Embracing the Indian diversity with a response and representation approach

Accessibility as the disciplinary principle for inclusive designs

The second driving force is accessibility, which is often used loosely in the fashion industry. It cannot work in silos and needs to be looked upon as the disciplinary principle for inclusive designs. Brands need to build the moments of belongingness by treating accessibility as a process that makes these experiences available across consumer cohorts. Several facts state that with improvements in healthcare, consumers across the globe are growing in physique. As an aftermath, our feet sizes have also grown bigger. Despite this, the footwear brands are in a state of stagnation when it comes to product innovations.

Need to normalize inclusive constructure styles

While many brands focus on exclusivity of the product, they forget about inclusive constructure styles for every type of Indian feet. The production costs and these niche categories are the deciding factors. Today, engaging in inclusive marketing of the products that are solving a unique problem is becoming increasingly paramount as a way to stay relevant in today's meticulous cohorts of the young generation. However, to truly take on their role as inclusivity consultants, brands need to normalize such unique requirements. This would automatically result in redefining accessibility and benefits in the coming years. Accessibility within the footwear space should only mean 'adding value and making a difference' to lives.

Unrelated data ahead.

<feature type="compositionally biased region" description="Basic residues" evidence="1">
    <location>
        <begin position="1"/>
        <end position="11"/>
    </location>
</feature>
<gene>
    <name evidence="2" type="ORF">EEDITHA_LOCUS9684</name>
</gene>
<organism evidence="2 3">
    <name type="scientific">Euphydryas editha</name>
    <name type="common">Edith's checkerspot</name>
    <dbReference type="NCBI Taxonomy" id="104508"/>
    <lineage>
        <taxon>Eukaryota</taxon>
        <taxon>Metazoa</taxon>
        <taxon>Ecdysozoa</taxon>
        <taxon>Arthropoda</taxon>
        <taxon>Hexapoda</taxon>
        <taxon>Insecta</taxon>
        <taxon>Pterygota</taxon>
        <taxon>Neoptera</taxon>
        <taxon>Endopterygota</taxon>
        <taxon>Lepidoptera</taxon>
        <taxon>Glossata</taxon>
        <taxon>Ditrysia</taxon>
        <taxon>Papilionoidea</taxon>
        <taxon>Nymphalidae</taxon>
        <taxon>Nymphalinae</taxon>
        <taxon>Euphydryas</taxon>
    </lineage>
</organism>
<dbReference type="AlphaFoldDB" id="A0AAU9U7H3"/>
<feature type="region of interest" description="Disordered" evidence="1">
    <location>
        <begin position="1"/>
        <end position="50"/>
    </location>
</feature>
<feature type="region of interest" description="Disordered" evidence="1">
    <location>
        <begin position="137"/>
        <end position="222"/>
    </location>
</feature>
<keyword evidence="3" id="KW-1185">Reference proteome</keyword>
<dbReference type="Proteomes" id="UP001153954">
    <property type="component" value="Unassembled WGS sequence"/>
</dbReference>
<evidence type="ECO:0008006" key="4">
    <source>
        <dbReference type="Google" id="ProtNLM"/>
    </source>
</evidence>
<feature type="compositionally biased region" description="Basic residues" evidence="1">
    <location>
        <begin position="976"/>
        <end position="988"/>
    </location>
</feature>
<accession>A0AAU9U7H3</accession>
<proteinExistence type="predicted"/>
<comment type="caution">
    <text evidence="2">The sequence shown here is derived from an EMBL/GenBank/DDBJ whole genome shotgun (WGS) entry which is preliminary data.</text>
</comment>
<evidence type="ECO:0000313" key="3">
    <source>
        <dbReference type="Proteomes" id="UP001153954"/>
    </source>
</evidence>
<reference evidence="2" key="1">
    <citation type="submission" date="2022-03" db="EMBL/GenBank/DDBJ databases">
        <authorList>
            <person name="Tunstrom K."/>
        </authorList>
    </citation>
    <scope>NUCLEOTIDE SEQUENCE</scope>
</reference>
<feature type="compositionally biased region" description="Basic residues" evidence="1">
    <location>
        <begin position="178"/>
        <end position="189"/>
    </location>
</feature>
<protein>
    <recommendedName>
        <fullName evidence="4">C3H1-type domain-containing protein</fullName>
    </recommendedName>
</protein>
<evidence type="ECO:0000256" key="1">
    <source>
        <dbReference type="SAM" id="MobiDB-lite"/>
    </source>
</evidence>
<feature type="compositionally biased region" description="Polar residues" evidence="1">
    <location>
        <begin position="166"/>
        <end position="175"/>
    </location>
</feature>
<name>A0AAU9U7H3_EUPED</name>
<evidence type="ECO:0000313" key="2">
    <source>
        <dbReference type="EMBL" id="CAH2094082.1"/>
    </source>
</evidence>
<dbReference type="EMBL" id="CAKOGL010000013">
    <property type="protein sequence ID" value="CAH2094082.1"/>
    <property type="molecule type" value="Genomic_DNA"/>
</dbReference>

With this, the footwear industry needs to upgrade all the contemporary trends into inclusive and universal approach designs. The cohesive vision for the Indian footwear market should be towards manufacturing mainstream footwear that is functionally and aesthetically inclusive. Data suggests that GenZ and Millennials switch to brands that support a cause. It poses a great opportunity for brands to add user experiences and turn them into loyalists.

Eradicating the gap between fashion and functionality

Additionally, statistics show how 70 per cent GenZ and Millennials believe that socially driven brands are at premium pricing. However, they are willing to make adjustments if the brand doesn't align with their personal values. As these new-age consumers redefine the future of brand engagement, brands must be aggressive in vocalizing their ideals. The route to inclusivity is in design and pricing solutions. Brands should start eradicating the gap between fashion and functionality; the ability to satisfy both the fashion and function side in a very competitive market.

The inclusivity walk is all about identifying the solution for one and extending to multiple consumers. It can be best achieved by working as collaborators and co-designers with the true brand custodians - the consumers. One should realize that inclusive designs aren't all-inclusive but rather they identify different ways for different cohorts to feel included. The need of the hour for Indian brands is to up their game as they become advocates for creating footwear that make consumers feel like belonging.

Ahmad Hushsham

Founder & CEO, YOHO